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USDA Announces $3 Billion Aid for Farmers Affected by 2022 Natural Disasters

USDA Announces $3 Billion Aid for Farmers Affected by 2022 Natural Disasters

By Andi Anderson

The U.S. Department of Agriculture (USDA) is taking significant steps to aid agricultural producers affected by the natural disasters that struck in 2022. Through the Emergency Relief Program (ERP) 2022, the USDA will allocate more than $3 billion in financial assistance to eligible producers to offset the adverse effects of crop yield and value losses incurred due to qualifying disasters during the year.

The USDA Farm Service Agency (FSA) Administrator, Zach Ducheneaux, highlighted the challenges faced by agricultural families due to consecutive years of weather-related difficulties. These challenges can have a severe financial impact, making the cumulative effects particularly devastating. The USDA is committed to improving the delivery of emergency relief assistance and has streamlined the ERP 2022 delivery process to be more efficient and equitable.

The ERP 2022 program is a response to the Disaster Relief Supplemental Appropriations Act, 2023, signed into law by President Biden on December 29, 2022. This legislation provides approximately $3.7 billion in financial aid to agricultural producers affected by eligible natural disasters that occurred in calendar year 2022.

ERP 2022 offers assistance for losses to crops, trees, bushes, and vines resulting from various natural disaster events, including wildfires, hurricanes, floods, derechos, excessive heat, tornadoes, winter storms, freeze, smoke exposure, qualifying drought, and related conditions.

The program introduces a two-track approach, designed to streamline the application process, reduce paperwork, and proactively include provisions for underserved producers. It also encourages producers to participate in existing risk management programs to mitigate the impacts of future severe weather events. Producers who have suffered losses can apply for assistance under one or both tracks, although duplicative benefits are avoided through payment calculations.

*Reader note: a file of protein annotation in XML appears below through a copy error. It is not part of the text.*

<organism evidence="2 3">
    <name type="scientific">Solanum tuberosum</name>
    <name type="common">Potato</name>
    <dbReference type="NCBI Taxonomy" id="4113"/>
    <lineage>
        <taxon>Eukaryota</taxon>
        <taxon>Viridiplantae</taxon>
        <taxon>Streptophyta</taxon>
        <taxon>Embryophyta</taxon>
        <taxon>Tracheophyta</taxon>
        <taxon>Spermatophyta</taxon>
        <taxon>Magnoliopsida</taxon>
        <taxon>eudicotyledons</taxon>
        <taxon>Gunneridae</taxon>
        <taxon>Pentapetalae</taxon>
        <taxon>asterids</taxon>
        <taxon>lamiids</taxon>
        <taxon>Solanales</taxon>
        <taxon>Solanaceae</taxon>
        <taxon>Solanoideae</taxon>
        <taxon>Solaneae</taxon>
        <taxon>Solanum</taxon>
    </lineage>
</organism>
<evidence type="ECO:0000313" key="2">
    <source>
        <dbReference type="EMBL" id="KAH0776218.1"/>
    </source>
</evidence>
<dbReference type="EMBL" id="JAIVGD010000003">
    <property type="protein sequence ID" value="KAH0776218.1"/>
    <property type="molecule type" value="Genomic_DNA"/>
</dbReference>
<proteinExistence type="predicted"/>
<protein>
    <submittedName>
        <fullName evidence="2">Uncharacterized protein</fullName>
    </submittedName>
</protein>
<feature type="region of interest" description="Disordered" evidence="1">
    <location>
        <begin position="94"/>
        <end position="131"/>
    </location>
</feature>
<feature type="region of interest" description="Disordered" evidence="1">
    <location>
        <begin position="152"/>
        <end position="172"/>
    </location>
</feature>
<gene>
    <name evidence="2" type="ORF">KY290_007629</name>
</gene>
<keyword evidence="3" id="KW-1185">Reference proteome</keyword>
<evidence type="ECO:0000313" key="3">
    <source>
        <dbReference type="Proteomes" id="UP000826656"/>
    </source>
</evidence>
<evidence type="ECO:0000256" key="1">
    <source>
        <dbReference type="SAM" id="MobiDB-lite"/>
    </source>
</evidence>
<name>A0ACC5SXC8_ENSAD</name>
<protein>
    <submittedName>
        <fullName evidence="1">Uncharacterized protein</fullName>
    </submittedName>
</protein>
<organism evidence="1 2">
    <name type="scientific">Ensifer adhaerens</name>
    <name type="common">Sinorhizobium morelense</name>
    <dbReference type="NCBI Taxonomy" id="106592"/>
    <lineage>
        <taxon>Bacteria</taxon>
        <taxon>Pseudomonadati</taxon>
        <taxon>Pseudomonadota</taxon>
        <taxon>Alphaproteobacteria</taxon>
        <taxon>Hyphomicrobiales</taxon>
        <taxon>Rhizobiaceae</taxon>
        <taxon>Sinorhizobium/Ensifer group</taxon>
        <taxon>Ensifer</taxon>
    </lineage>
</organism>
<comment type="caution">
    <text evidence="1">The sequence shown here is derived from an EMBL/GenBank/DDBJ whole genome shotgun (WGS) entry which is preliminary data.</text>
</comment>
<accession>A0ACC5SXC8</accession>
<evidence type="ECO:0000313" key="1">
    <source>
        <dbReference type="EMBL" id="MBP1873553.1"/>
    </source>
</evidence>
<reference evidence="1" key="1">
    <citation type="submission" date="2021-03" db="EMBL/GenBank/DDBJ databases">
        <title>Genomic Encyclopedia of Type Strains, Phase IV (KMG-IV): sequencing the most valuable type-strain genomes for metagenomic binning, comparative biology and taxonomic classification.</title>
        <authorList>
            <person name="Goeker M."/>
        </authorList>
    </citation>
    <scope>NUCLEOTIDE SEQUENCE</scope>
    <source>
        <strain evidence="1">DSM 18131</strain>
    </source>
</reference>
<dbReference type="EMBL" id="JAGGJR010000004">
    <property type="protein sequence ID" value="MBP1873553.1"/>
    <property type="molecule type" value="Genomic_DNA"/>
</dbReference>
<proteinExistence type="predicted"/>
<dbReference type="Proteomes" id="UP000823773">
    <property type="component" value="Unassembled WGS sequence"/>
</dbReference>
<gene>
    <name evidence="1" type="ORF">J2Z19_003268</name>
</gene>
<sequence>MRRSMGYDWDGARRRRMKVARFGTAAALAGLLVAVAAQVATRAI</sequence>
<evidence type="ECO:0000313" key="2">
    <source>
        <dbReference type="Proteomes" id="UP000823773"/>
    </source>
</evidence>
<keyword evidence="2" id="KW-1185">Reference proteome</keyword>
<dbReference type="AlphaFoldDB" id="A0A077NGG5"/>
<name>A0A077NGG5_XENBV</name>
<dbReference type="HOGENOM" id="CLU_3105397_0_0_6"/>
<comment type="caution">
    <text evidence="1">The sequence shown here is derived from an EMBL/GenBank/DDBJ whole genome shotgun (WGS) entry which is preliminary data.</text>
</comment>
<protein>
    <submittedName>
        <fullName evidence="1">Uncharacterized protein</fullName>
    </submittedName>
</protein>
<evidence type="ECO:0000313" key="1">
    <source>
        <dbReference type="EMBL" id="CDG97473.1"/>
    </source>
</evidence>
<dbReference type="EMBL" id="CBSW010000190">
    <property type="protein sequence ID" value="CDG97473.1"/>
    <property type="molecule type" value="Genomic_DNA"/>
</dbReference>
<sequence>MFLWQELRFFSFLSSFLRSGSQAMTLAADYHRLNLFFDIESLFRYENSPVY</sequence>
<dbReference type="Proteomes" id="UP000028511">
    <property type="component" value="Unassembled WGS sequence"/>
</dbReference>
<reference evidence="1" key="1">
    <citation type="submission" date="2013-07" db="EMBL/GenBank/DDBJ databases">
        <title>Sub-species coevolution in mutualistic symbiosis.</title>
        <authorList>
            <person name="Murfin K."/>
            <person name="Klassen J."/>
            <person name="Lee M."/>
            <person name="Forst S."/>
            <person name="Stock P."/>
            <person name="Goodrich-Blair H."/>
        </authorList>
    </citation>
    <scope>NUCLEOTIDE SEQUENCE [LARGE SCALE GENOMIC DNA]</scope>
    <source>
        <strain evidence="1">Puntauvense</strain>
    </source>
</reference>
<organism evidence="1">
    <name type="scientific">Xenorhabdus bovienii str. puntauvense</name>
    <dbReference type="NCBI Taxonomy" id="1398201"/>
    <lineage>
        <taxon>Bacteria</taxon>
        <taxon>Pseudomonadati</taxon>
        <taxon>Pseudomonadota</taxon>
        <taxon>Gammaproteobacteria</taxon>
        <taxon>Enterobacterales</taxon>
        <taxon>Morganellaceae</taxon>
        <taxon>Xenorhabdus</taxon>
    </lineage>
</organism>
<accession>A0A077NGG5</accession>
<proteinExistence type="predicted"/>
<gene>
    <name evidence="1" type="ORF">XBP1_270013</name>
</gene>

ERP 2022 Application Process – Track 1

ERP 2022 Track 1 is tailored for eligible crop producers who have received indemnities through federal crop insurance or the Noninsured Crop Disaster Assistance Program (NAP). The basis for calculating payments in this track is the existing federal crop insurance or NAP data.

Producers indemnified for losses caused by 2022 natural disasters can apply for ERP 2022 benefits from October 31, 2023. However, the receipt of a pre-filled application does not confirm eligibility.

ERP 2022 Application Process – Track 2

Track 2, a revenue-based certification program, assists eligible producers who experienced a decrease in revenue in 2022 due to natural disasters. It uses revenue information from tax records to establish the benchmark year's revenue and provide an alternative method for revenue assessment.

Producers are not required to submit tax records unless requested by the County Committee for an FSA compliance spot check. Track 2 is particularly designed for producers whose losses were not covered by crop insurance or NAP, including those with small revenue losses (shallow loss).

Producers interested in applying for ERP 2022 Track 2 should contact their local FSA county office.

All producers must have certain required forms on file with the FSA within 60 days of the ERP 2022 deadline. The application deadline is yet to be determined and will be announced at a later date. Required forms include customer data worksheets, farm operating plans, and information for legal entities, if applicable.

In addition, producers who receive ERP 2022 payments must purchase crop insurance or NAP coverage in the next two available crop years.

The USDA's ERP 2022 aims to provide crucial financial assistance to farmers and agricultural producers who have been impacted by natural disasters, helping them recover and prepare for future uncertainties. It's a significant step in supporting the resilience of the agricultural community.

Photo Credit: pexels-karolina-grabowska

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